Extended Defects and Vacancy Non-Stoichiometry in Rock-Forming Minerals

  1. Robert N. Schock
  1. David R. Veblen

Published Online: 18 MAR 2013

DOI: 10.1029/GM031p0122

Point Defects in Minerals

Point Defects in Minerals

How to Cite

Veblen, D. R. (1985) Extended Defects and Vacancy Non-Stoichiometry in Rock-Forming Minerals, in Point Defects in Minerals (ed R. N. Schock), American Geophysical Union, Washington, D. C.. doi: 10.1029/GM031p0122

Author Information

  1. Department of Earth and Planetary Sciences, The Johns Hopkins University Baltimore, Maryland 21218

Publication History

  1. Published Online: 18 MAR 2013
  2. Published Print: 1 JAN 1985

ISBN Information

Print ISBN: 9780875900568

Online ISBN: 9781118664070



  • Mineralogical chemistry—Congresses;
  • Crystals—Defects—Congresses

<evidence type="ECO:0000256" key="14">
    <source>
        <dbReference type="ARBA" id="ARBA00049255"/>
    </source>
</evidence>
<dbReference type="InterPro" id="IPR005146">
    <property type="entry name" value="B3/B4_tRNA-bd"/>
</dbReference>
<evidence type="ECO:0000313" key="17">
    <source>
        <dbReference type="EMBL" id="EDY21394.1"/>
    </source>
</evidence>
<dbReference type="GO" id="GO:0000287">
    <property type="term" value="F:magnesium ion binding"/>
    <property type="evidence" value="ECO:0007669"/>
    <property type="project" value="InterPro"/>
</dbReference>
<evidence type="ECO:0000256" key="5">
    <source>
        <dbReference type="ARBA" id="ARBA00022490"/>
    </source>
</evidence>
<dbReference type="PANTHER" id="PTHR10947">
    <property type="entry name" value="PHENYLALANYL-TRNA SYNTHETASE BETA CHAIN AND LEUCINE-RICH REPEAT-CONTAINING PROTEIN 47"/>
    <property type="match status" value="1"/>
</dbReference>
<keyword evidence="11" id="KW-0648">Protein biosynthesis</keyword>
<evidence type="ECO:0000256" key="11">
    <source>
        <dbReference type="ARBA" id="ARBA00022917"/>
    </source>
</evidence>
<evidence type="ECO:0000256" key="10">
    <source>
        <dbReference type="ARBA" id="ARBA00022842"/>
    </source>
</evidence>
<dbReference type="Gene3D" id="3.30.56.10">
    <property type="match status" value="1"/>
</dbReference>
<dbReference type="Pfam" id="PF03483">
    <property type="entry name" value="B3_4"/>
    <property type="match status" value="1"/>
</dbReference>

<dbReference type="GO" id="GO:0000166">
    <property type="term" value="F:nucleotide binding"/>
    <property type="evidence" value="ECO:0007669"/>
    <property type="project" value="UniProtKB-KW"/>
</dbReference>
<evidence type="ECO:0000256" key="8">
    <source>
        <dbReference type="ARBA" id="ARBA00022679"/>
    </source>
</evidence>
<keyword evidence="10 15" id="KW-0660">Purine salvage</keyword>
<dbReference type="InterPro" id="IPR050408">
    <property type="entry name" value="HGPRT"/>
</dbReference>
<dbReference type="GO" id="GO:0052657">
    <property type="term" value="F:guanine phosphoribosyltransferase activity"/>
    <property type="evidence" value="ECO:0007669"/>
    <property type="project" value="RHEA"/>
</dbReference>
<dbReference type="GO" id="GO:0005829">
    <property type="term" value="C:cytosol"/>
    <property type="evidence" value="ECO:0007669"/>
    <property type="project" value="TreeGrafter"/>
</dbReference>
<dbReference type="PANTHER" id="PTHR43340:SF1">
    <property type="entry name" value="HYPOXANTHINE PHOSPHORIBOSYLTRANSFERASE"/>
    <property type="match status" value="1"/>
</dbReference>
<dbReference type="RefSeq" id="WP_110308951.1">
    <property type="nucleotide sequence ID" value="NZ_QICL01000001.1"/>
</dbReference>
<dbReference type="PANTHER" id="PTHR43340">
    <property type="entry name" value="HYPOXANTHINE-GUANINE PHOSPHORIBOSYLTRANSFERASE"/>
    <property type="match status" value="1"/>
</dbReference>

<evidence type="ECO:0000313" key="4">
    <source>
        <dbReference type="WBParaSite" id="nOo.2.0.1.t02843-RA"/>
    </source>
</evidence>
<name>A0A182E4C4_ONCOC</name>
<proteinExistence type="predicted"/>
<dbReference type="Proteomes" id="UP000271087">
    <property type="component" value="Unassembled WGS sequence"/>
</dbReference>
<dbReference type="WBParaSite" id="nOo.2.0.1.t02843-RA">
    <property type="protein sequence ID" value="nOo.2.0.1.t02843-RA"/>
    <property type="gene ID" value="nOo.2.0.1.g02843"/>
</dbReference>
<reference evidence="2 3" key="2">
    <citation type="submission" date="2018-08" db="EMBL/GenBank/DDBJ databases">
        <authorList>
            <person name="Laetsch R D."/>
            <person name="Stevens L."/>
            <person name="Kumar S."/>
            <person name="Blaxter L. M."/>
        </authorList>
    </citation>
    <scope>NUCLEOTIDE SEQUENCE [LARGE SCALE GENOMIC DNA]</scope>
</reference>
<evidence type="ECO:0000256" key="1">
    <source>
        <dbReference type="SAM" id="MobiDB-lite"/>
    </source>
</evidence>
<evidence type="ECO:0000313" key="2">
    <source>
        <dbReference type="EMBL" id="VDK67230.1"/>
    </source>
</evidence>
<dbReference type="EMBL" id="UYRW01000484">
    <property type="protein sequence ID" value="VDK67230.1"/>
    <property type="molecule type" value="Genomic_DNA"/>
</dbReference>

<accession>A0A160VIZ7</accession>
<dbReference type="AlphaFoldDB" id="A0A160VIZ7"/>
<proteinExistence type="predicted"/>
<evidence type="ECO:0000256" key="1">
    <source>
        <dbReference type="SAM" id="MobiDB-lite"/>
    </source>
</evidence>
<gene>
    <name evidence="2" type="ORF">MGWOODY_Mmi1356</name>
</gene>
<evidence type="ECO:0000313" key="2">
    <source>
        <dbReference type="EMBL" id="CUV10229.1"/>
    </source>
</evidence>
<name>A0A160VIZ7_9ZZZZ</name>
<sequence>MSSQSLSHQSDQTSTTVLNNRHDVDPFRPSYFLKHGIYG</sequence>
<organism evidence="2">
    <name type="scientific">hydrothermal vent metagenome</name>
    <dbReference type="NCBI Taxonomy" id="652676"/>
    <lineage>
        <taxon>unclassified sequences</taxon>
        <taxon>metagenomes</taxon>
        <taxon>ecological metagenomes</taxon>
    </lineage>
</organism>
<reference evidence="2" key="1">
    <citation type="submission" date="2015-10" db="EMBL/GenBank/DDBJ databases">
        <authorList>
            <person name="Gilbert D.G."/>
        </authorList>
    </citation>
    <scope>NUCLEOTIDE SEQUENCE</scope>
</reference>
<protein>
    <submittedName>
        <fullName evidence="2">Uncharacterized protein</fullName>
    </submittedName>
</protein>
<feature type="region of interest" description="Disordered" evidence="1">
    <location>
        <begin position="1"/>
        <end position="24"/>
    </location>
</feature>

Extended defects in minerals, both linear and planar, can have geochemically and geophysically important consequences. Whereas point defects can be investigated fruitfully with theoretical methods, transmission electron microscopy provides an important experimental tool for studying extended defects. In at least some cases, there may be a dynamic chemical relationship between point defect concentrations and the length or area of dislocations or planar defects in a crystal. Many solid-state reactions take place by mechanisms involving the nucleation and propagation of dislocations or planar defects. Extended defects also may alter the diffusion properties of minerals, especially important in the case of replacement reactions. Substantial non-stoichiometry resulting from the substitution of large proportions of vacancies on cation sites is a common feature in a wide variety of important rock-forming minerals and may provide an opportunity for studying the detailed structural properties of vacancies.